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James White now the last pick remaining from Patriots’ 2014 draft class

With Cameron Fleming’s free-agent exit, New England’s nine-man draft class of 2014 is down to one.

New England Patriots v Miami Dolphins Photo by Chris Trotman/Getty Images

The New England Patriots made nine selections in the 2014 NFL draft. And at the time, it would have been hard to foresee a pair of fourth-round picks turning into the longest-tenured.

But that’s the way it went. Now only one of whom is left.

As offensive tackle Cameron Fleming’s free-agent signing with the Dallas Cowboys became official Monday, running back James White became the last man standing from that year’s draft class.

A draft class that, aside from those two prospects taken 10 slots apart on the morning of May 10, has played a combined 68 regular-season games for New England and 36 elsewhere around the league. A league that, if excluding 2014 undrafteds like rookie-minicamp invite Malcolm Butler, five of the nine still reside in.


  • No. 29: Dominique Easley, DT, Florida – waived on April 14, 2016
  • No. 62: Jimmy Garoppolo, QB, Eastern Illinois – traded to 49ers on Oct. 31, 2017
  • No. 105: Bryan Stork, C, Florida State – waived on Aug. 29, 2016
  • No. 140: Cameron Fleming, OT, Stanford – signed with Cowboys on March 26, 2018
  • No. 179: Jon Halapio, G, Florida – waived on Aug. 30, 2014; waived on Sept. 3, 2016
  • No. 198: Zach Moore, DE, Concordia-St. Paul – waived on Sept. 5, 2015
  • No. 206: Jemea Thomas, DB, Georgia Tech – waived on Aug. 26, 2014
  • No. 244: Jeremy Gallon, WR, Michigan – waived on Aug. 31, 2014

Jon Halapio, Jemea Thomas and Jeremy Gallon did not go on to appear in regular-season games for the Patriots. Zach Moore did not make it to a second season. Dominique Easley – who suffered his third torn ACL with the Los Angeles Rams ahead of 2017 – and Bryan Stork – who suffered three concussions from his senior year on before retiring last March – did not make it to a third.

Then there’s Jimmy Garoppolo, who made it to three and a half before becoming the NFL’s highest-paid player upon signing a five-year, $137.5 million pact with San Francisco in February.

But other than No. 43 overall for Garoppolo and potential compensatory considerations down the line for Fleming – a starter for January’s AFC Championship Game and Super Bowl LII – White is the final remnants from 2014.

Though a healthy inactive for all but three contests as a rookie behind Shane Vereen and a reserve in the fall of 2015 behind Dion Lewis, White has caught 161 passes for 1,413 yards and carried the ball 113 times for 431 yards during the Patriots’ 16-game slates. The 5-foot-10, 205-pound back has totaled 14 touchdowns over the course of them – and that doesn’t take into account his three in Super Bowl LI, nor the 20 points, nor the 14 receptions he amassed in the process of that comeback versus the Atlanta Falcons.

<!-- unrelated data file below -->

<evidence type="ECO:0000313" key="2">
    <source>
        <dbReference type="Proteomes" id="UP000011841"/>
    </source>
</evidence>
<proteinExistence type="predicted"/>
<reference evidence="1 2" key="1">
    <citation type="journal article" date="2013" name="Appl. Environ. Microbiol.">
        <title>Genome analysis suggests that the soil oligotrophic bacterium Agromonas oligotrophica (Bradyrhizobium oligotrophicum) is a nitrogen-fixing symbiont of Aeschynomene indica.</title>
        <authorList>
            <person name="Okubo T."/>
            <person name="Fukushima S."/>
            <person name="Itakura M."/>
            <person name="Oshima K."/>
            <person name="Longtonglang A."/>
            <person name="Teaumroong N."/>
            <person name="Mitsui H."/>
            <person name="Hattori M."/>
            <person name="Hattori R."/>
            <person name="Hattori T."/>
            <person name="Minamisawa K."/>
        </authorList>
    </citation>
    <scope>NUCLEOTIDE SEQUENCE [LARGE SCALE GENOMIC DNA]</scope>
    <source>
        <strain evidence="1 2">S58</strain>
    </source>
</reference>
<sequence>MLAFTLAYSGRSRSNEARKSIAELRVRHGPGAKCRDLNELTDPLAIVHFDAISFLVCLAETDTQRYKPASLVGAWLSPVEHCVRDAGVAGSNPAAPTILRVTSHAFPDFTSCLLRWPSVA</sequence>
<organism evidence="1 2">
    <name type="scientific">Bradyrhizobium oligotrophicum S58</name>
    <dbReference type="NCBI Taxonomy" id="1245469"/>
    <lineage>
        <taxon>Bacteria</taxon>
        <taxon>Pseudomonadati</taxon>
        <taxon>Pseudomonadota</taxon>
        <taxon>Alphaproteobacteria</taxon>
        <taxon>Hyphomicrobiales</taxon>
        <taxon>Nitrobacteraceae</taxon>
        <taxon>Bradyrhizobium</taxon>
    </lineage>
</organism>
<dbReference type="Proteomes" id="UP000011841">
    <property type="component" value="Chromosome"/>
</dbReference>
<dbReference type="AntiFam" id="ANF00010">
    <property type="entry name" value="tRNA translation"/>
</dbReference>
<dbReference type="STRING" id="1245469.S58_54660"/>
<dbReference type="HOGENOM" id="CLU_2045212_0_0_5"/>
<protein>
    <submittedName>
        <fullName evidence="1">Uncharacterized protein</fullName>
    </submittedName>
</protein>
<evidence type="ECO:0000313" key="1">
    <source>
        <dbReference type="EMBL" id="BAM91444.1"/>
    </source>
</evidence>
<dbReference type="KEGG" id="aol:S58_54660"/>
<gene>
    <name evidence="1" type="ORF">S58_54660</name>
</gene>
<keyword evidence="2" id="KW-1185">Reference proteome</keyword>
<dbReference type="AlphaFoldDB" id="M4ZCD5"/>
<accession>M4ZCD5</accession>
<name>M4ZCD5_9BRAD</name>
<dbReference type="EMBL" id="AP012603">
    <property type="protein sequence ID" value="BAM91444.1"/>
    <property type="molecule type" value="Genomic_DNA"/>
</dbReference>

The same goes for the four TDs next to White’s name for his work during the most recent postseason.

Those kinds of returns have far outweighed the initial investment Bill Belichick and Nick Caserio’s war room made in 2014. The Wisconsin product was the 13th running back drafted that spring.

Washington’s Bishop Sankey, LSU’s Jeremy Hill and Ohio State’s Carlos Hyde went in the second round. West Virginia’s Charles Sims, Auburn’s Tre Mason, Towson’s Terrance West, Georgia Southern’s Jerick McKinnon and Kent State’s Dri Archer went in the third. And Florida State’s Devonta Freeman, Boston College’s Andre Williams, Arizona’s Ka’Deem Carey and Oregon’s De’Anthony Thomas all preceded White in the fourth.

Just half of those aforementioned ball-carriers spent 2017 with the club that filled out a card for them, including Hill, who signed a one-year deal with the Patriots this past week. The first one off the board, Sankey, even spent the first two months of the 2016 campaign on New England’s practice squad.

But White has seen many arrivals and departures. Having penned a three-year, $12 million extension last April, the 26-year-old will be seeing many more.

White finds himself one of a dozen Patriots currently under contract through at least 2020. In an alternative universe devoid of salary caps and injuries, a couple others from his draft class might be as well. Only those variables do exist. And over seven rounds and 256 selections, so do misses.

No. 130 overall was not one of them.